I’m very grateful to Konrad for including me in this project. I’ve really enjoyed blogging in the Japan and China Frogs and I’m looking forward to this one as well. These are really ambitious projects, extending academic blogging into East Asian History, and vice versa, in what I hope will be very productive ways. These blogs have the potential to not just supplement our communications within our disciplines, but to bring new audiences and to challenge our conventional historiographical boundaries. For an example, check out the Korean-Japanese topics from the Japan blog.
This is what really interests me about being part of the Korean and Chinese blogs. I’m a Japanese historian by trade and training, but I’ve become increasingly dissatisfied, intellectually and pedagogically, with the conventional “national history” tropes. I’m particularly interested in greater integration of Korean and Japanese histories. It’s not just the frequent points of intersection and conflict (premodern migration, Paekche/Yamato cultural influences, Mongol Invasions, Hideyoshi Wars, colonial era; trade throughout history) but also their very different cultural trajectories. They faced some very similar challenges (Chinese empires, Mongols, the modern West; local/central authority, warrior traditions) and ideas (Confucianism, Buddhism, Christianity, imperialism) and almost invariably their paths diverge. I think studying those “choice points” in comparison rather than in the relative isolation of national historiography would be extremely fruitful.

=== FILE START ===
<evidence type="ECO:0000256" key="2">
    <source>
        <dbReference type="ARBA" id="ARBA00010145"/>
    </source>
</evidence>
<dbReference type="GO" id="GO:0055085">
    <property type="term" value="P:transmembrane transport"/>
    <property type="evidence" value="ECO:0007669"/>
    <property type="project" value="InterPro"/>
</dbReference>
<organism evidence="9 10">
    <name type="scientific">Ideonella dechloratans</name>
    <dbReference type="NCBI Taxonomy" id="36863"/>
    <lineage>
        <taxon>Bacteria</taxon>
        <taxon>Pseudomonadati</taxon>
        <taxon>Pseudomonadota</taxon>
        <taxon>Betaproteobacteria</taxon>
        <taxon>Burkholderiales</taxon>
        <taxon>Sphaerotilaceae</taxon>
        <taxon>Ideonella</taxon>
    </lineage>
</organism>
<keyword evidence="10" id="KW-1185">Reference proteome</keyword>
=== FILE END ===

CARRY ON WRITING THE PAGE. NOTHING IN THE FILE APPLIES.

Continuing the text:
My dream (i.e. a project to be taken up after tenure) is to produce a balanced and integrated Korean-Japanese history. One that’s not too China-heavy but rather takes China as a given that both societies interact with in different ways at different times. I’ve got a long way to go on this project. I already have started teaching the two countries together in my World History surveys. I’m taking a big step next semester: I’m teaching an undergraduate seminar on Korean History through Primary Sources which is the first step towards developing a stand-alone Korean history survey (if there’s sufficient student interest, which I doubt in the short term, I’d probably expand this to two semesters; I’ve expanded the China and Japan surveys to three semesters each). This will force me to work through the materials, gain facility with the history. I’ve taught Korean history before, as part of East Asian surveys, but never in this kind of depth. It’ll be a challenge, but I’m really looking forward to it.
I’m sure a great deal of my posting here will be in the form of questions and confusions. I hope that putting my ignorance on display (and, as Konrad notes below, the very name of the site evokes the limits of our knowledge) will not only draw in those who know more than I, but also embolden others to extend their teaching and learning into new directions.